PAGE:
Why Vision Therapy Can Keep Our Kids From Failing in School (Part 2)

This post is a continuation of the post “Why Vision Therapy Can Keep Our Kids From Failing in School (Part 1)”.

The Life of a Child in 2010

Whether their mothers work outside of the home or not, parents are very afraid to let their children play outside unsupervised because of the threat of child abduction. Because of this fear and because more activities are available to families outside of the home today, any movement activities are generally very structured and require little experimentation or spontaneity.

Kids spend most of their time at home watching television or DVD’s when they are not playing video games. These children do not development good laterality or visual-motor abilities because they are not moving as much and what movement is done is very structured and planned.

They are also not developing good visualization skills because the images are coming into their brains from the screen rather than being created in their brains and then played out in the real world.

Even in the normal visual developmental sequence, a child does not become visually mature and dominant until he or she is at least five to six years of age. Since this is the time that children today are required to start reading in most cases, it’s imperative that good visual development takes place before they enter school.

If their general and visual development is behind due to the factors listed above, they will not be visually competent by the time they are required to perform the complex visual task of reading. If the child is not visually dominant when they are required to read, spell, and perform math problems, they will have to use another sensory system (called “deflecting) to process the visual input which decreases their competency in all of these areas.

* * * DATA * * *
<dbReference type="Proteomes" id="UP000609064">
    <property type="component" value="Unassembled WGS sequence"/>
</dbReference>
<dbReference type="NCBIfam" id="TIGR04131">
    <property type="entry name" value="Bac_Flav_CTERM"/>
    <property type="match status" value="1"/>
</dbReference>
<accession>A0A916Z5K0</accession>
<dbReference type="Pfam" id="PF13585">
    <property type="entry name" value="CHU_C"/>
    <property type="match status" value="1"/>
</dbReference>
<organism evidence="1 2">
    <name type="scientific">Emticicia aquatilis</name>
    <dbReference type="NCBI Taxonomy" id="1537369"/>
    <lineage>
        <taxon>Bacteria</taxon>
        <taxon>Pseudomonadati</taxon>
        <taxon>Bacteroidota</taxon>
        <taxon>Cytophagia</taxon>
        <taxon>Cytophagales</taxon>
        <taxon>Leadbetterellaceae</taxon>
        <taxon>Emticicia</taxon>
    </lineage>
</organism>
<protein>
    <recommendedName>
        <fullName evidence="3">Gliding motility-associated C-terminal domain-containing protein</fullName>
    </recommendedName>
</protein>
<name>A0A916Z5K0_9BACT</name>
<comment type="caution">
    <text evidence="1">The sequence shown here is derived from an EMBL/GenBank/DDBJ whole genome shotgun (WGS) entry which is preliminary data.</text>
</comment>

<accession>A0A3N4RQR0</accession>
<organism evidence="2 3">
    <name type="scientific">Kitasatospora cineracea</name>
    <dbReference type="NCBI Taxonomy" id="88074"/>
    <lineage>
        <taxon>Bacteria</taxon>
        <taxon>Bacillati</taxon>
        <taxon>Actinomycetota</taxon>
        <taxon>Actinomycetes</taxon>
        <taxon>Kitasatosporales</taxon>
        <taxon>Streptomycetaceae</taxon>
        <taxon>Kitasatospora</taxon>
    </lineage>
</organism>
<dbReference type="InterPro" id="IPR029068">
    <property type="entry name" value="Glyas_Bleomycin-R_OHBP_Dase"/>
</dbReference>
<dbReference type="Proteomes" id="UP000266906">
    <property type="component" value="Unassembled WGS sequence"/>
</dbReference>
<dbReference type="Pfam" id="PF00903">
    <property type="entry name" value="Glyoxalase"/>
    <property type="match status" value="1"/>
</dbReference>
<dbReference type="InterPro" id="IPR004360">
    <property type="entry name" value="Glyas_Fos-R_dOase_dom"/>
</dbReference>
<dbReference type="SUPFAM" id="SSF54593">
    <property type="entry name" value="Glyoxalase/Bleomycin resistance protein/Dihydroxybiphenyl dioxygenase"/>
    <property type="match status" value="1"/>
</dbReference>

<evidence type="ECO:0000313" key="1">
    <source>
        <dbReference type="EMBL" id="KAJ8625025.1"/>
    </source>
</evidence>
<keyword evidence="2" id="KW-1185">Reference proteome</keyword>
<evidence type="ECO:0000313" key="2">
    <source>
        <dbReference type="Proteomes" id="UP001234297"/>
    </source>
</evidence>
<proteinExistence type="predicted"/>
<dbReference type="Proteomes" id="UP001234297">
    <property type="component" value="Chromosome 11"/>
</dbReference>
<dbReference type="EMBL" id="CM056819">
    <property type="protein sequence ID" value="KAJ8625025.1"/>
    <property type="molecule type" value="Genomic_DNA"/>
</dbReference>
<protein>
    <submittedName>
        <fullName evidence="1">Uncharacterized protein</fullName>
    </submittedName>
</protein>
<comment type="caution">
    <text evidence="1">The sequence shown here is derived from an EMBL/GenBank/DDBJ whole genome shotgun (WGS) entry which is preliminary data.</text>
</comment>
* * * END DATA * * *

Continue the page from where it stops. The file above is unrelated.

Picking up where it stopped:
Fortunately, these visual problems can be remediated with a program of vision therapy which is offered by developmental optometrists all over the world. Vision therapy trains the brain to perform visual functions such as tracking, eye-teaming, focusing, and visual processing correctly when visual system development was delayed or interrupted for any reason.

When children undergo a vision therapy program, their parents usually find that the child not only performs as well as their peers in school, but they often excel beyond that due to exceptional visual abilities developed during therapy.

Since our culture is not going to change back to that of the 1960’s, the need for vision therapy will continue to grow. Therefore, it is important that children who are struggling in school have a complete functional vision examination by a developmental optometrist to determine if vision therapy is right for them. If so, it will change their lives.

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